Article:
A comprehensive survey from Adobe found the top three reasons for the change in enterprise mobile apps was driven by the “Need for instant communication”, an “Increasing mobile workforce,” and the “Need to remain competitive.” Trailing closely behind was the “Increasing importance of user experience”, which reflects the understanding that the experience matters, and mobile applications have to be purpose built for real-world mobile use. The survey also found 61% of the respondents believe a company that does not deploy enterprise mobile apps is at a significant competitive disadvantage.
Enterprise mobile applications provide companies with opportunities to improve productivity, foster more meaningful collaboration, and offer more impactful experiences to the end customers. Mobile applications also help companies to manage the pace of change. For example if a big news announcement (positive or negative) comes out in the press about the enterprise, management can use mobile apps to push out their version of events to staff members. It broadens and accelerates their ability to communicate with staff at the widest and narrowest levels.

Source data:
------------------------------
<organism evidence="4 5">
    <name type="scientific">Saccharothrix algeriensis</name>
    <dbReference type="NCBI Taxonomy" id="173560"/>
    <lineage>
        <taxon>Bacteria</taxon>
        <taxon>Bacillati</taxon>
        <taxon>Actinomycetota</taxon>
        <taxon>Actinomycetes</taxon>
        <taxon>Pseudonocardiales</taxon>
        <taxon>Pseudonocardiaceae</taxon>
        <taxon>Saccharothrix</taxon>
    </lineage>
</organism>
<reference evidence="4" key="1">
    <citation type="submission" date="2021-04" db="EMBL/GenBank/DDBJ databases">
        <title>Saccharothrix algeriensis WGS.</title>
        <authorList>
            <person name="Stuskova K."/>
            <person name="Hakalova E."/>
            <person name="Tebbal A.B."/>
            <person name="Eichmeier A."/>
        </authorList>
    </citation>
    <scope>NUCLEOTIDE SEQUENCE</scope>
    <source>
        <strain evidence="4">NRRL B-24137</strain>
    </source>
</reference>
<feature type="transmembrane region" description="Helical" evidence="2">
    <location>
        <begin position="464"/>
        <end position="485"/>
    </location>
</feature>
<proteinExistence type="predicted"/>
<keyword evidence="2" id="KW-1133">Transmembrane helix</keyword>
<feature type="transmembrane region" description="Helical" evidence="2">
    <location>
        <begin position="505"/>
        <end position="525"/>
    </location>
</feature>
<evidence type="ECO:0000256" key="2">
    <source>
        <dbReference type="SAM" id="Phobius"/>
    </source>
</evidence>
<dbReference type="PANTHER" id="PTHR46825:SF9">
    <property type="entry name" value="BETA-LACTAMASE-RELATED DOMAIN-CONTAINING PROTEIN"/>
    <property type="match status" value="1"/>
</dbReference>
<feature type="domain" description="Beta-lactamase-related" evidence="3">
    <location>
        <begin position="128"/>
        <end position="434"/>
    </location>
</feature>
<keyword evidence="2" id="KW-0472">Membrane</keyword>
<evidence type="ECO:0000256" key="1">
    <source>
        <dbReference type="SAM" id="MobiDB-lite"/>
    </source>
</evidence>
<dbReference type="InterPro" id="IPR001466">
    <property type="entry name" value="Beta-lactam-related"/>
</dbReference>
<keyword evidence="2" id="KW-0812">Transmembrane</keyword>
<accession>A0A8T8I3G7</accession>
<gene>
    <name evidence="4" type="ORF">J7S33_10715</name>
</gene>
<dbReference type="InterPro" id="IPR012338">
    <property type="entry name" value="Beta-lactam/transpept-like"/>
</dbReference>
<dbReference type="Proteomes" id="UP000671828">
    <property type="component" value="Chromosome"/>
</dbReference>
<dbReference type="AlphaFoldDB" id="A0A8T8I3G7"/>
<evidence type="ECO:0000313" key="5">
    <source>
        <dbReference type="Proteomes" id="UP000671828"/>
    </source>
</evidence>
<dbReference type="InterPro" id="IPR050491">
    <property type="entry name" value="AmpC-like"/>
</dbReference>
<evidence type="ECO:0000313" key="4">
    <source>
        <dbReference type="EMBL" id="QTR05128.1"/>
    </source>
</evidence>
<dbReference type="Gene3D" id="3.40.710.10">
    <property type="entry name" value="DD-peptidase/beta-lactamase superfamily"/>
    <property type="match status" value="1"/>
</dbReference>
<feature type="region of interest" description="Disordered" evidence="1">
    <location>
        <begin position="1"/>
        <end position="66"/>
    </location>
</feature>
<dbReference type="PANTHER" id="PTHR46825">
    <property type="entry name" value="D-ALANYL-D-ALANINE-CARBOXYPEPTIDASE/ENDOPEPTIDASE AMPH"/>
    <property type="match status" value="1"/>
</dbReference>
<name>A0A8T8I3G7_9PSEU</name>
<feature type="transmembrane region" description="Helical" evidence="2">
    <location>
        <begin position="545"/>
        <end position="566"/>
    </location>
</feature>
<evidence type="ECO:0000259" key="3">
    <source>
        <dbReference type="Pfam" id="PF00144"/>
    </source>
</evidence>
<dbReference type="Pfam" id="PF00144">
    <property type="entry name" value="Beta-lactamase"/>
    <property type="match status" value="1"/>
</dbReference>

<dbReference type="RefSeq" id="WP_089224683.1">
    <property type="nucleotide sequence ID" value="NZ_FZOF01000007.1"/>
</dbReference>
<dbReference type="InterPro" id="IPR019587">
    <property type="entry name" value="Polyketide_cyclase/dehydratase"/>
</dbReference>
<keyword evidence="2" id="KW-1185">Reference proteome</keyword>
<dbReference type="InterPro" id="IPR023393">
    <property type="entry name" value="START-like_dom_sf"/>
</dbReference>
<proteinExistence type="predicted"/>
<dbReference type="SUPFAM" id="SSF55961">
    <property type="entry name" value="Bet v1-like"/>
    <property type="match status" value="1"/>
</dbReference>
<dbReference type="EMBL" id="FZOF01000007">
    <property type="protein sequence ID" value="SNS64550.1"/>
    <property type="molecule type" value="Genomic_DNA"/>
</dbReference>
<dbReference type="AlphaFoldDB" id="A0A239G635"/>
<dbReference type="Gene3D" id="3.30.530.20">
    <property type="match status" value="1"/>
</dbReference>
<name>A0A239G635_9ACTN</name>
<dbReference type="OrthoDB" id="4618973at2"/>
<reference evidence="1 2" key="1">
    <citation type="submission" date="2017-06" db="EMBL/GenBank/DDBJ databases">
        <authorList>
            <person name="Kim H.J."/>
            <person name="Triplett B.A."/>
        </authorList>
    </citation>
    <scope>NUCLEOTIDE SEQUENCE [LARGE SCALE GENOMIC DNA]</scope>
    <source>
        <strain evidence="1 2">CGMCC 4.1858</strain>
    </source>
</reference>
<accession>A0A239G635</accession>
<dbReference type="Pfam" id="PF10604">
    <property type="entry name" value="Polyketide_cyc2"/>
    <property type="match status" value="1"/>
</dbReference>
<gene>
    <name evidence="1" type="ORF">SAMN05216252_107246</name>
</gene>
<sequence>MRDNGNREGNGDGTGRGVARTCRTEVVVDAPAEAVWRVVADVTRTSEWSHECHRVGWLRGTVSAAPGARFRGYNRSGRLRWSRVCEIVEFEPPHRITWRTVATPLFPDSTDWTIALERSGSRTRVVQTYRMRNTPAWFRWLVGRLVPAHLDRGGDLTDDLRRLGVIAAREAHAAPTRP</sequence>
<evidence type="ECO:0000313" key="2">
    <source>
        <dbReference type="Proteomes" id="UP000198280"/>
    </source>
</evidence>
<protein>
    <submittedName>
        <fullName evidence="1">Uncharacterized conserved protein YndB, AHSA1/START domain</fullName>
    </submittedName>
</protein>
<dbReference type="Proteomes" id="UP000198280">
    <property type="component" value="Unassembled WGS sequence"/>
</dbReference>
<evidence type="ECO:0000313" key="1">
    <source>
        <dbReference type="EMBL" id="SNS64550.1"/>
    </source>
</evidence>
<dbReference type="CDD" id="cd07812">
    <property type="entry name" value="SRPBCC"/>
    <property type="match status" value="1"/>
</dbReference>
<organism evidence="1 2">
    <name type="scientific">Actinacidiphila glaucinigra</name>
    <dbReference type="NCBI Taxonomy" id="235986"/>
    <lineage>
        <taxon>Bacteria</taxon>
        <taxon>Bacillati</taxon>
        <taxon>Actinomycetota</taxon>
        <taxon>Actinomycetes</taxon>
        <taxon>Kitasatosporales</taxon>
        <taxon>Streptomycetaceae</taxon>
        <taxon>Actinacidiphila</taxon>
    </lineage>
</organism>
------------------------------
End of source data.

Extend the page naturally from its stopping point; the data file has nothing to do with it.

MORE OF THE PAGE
Large companies that are shifting to mobile-based strategies should understand how to develop mobile applications for internal staff, the security concerns, and the importance of streamlined consumer-facing mobile solutions.
Enterprise Mobile Apps and Strategy
According to data from a 2017 Gartner survey, “those enterprises that have undertaken mobile app development have deployed an average of eight mobile apps to date, which has remained relatively flat when compared with 2016.” The study found that mobile app development is not keeping up with employee demand for mobile-based tools.
Gartner research leader Adrian Leow says “Application leaders must turn around this trend of stagnating budgeted spend on mobile app development, as employees increasingly have the autonomy to choose the devices, apps and even the processes with which to complete a task.” “This will place an increasing amount of pressure on IT to develop a larger variety of mobile apps in shorter time frames.”